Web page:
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Ecology Field Trip

This past Tuesday, the Ecology elective left the comfort zone of the classroom and snowshoed to the edge of the Weminuche Wilderness. Under the “quartzite dragon” of Snowden Peak, the students explore examples of winter ecology.

The purpose of the field trip was to study the current state of snowpack, specifically for “snow water equivalent” in the Animas River Basin. Mike elaborated, “We dug snowpits, analyzed the different layers for crystal type and density, and used our measurements to calculate the water in our snowpack and compare it to historical data.”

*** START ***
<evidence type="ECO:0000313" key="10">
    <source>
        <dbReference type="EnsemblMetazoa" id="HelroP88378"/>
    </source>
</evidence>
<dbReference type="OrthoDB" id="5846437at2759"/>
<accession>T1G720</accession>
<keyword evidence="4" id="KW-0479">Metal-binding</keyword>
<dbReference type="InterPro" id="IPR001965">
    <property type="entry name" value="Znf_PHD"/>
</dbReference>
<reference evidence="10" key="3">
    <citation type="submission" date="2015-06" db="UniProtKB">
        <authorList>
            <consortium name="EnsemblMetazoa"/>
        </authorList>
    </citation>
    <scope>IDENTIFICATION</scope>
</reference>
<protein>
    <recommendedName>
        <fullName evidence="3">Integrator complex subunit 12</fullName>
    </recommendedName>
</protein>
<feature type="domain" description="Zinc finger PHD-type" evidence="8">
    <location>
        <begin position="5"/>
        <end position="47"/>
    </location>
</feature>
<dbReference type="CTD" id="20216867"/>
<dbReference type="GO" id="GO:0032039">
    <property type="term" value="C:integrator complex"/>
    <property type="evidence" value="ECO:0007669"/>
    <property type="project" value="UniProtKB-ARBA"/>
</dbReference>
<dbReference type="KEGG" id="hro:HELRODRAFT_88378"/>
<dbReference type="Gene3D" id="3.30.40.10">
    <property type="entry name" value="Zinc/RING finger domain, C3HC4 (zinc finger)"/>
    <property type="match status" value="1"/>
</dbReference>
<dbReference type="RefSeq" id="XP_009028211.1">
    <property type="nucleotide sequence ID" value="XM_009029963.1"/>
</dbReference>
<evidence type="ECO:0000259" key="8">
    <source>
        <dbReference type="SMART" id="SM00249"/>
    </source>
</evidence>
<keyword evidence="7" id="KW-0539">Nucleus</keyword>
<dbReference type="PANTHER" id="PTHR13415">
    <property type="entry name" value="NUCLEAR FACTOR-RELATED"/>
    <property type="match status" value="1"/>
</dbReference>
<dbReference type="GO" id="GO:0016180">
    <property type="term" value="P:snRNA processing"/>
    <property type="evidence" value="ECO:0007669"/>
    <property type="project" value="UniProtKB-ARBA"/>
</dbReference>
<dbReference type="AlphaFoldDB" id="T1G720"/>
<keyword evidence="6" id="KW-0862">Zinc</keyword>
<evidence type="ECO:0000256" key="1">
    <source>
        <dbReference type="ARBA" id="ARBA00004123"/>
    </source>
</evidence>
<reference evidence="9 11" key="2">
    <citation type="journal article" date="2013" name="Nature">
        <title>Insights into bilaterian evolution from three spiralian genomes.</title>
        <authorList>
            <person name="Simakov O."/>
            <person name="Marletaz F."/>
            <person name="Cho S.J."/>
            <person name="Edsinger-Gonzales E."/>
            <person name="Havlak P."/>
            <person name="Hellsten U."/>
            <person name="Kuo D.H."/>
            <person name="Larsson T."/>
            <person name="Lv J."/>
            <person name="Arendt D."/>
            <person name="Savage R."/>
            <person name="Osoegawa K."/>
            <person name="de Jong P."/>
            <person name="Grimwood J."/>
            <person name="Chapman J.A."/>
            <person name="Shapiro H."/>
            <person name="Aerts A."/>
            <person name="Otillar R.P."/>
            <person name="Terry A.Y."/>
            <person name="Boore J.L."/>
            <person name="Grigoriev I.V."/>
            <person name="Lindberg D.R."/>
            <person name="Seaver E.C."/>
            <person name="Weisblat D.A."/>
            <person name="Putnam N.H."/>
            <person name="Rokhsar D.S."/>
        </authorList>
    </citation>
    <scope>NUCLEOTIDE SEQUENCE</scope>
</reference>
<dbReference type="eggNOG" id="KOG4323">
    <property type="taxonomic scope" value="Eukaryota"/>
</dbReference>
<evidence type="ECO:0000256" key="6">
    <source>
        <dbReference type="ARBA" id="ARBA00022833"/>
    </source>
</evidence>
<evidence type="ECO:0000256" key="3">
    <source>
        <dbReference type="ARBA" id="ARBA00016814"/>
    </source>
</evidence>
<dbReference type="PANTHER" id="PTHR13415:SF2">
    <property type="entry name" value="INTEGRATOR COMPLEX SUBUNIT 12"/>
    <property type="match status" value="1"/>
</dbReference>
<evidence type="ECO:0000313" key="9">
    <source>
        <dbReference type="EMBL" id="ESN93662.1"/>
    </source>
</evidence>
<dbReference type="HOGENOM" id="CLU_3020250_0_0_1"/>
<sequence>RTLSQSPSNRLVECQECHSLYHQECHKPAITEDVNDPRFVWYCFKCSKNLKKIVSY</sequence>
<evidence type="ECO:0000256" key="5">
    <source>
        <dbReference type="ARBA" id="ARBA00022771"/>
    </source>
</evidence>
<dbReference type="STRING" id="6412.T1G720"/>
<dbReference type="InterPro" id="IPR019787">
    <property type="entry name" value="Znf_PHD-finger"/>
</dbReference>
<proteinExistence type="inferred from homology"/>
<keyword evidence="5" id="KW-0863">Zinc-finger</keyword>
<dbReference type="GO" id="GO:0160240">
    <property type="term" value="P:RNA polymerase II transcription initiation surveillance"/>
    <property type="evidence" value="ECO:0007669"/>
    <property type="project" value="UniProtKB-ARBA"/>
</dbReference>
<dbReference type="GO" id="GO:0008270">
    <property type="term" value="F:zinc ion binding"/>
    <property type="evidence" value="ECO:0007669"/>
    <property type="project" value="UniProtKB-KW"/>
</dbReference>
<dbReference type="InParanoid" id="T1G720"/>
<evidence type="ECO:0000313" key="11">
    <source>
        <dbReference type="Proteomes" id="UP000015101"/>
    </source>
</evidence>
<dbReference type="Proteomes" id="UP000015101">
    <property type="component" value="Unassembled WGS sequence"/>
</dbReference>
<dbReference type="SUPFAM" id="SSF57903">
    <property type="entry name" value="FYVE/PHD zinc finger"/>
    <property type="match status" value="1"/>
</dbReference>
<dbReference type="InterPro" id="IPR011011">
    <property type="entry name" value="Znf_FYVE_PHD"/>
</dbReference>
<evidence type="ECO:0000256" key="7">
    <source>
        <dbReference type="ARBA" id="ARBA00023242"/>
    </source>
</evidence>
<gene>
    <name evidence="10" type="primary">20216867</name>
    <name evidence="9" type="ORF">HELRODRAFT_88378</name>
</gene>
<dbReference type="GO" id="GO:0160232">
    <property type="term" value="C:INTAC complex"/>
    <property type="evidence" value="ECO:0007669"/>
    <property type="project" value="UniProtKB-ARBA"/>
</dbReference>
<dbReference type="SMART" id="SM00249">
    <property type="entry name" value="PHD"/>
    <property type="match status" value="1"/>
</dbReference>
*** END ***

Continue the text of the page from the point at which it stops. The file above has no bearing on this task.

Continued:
The students also learned about how water moves through the snowpack to create “sugary” large crystals that are the causes of avalanches, and some of the other processes like wind-loading and compression that lead to the visible layers. Mike shared, “One of the coolest takeaways was how insulating the snowpack is—we measured the surface at 8 degrees F while the ground was 32!  This is great for burrowing animals and dormant seeds in the soil.  We also identified some of the trees of the subalpine zone and saw some awesome Short-tailed weasel and snowshoe hare tracks!”

Ecology student Ethan Dugas added, “It was mostly for fun, and ecology, and [I was] super excited to go because I love Mike!”


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